Last year, when U.S. Rep. David Wu crashed his rental car into a parked vehicle in Northwest Portland, he gave a police officer the home address of a close friend rather than the address on his Oregon driver's license.

Because the Portland cop wasn't issuing Wu a citation, the Democratic congressman did nothing wrong when he provided the officer the address of his friend Stuart Cohen, who happens to live a few blocks from the scene of Wu's February 2010 crash (see "Asleep at the Wheel," WW, March 16, 2011).

But by telling the officer he considered Northwest Portland his home, the seven-term congressman did make a startling admission. That home is not in the district Wu represents, but in the district of fellow Democratic Rep. Earl Blumenauer.

In fact, when Wu returns to Oregon from Washington, D.C., it appears that the Democrat does not often live in his home district, which stretches from Southwest Portland to the Oregon coast. That is based on what he told the police in February 2010, what a longtime neighbor of Wu's told WW this week, and what his own spokesman said.

Wu owns a home in his district, an 1,800-square-foot house in Portland's Southwest Hills. He's registered to vote at that home, which property records show he's owned since 1989. Wu's driver's license is registered to that address. But at least since announcing his separation from his second wife in December 2009, Wu hasn't regularly lived in the home. 

Jim Park, who lives across the street from the home Wu owns, considers the house unoccupied. "There isn't anyone you could consider a permanent resident [there]," says Park, a Democrat. "About twice a year someone comes and cleans up the front yard."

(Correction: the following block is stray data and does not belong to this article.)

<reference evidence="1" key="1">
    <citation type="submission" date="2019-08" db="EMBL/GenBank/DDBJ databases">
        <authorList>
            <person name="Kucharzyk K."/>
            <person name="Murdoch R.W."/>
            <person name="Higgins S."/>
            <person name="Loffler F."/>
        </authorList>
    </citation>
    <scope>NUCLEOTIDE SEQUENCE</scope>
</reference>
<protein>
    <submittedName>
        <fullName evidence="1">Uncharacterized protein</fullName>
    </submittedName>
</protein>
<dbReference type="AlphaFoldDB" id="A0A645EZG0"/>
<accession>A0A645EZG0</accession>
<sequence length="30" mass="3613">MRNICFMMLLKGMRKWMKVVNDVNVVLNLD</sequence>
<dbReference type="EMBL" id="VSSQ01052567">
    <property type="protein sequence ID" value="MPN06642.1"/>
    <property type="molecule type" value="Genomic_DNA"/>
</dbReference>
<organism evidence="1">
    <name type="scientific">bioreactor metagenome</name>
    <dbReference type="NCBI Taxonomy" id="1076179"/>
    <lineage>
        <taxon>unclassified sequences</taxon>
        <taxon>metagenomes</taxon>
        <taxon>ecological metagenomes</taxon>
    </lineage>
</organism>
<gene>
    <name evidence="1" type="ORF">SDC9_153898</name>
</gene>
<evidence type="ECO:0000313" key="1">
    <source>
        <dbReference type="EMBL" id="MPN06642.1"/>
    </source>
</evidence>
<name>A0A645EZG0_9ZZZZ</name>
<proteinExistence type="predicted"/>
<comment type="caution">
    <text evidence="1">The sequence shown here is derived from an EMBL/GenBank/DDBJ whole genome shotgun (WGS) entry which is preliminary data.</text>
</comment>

Curiously, it's not against the rules for congressmen to live outside their districts. To run for the Oregon Legislature or Multnomah County Board of Commissioners, one must live in the district one wants to represent. To run for Congress in Oregon, one must only live somewhere in Oregon.

Is Wu committing voter fraud if he votes in one district but resides in another? Probably not, if his relocation is only temporary, which is how a spokesman for Wu characterized Wu's practice of staying with Cohen. Elections officials weigh several factors when determining where someone should vote, and an elector's intent figures heavily in the equation. Wu's "intent" could be to return to his Southwest Portland home eventually.

"Voters should know Congressman Wu has lived in the district for decades and will continue to do so going forward,” says Wu spokesman Erik Dorey.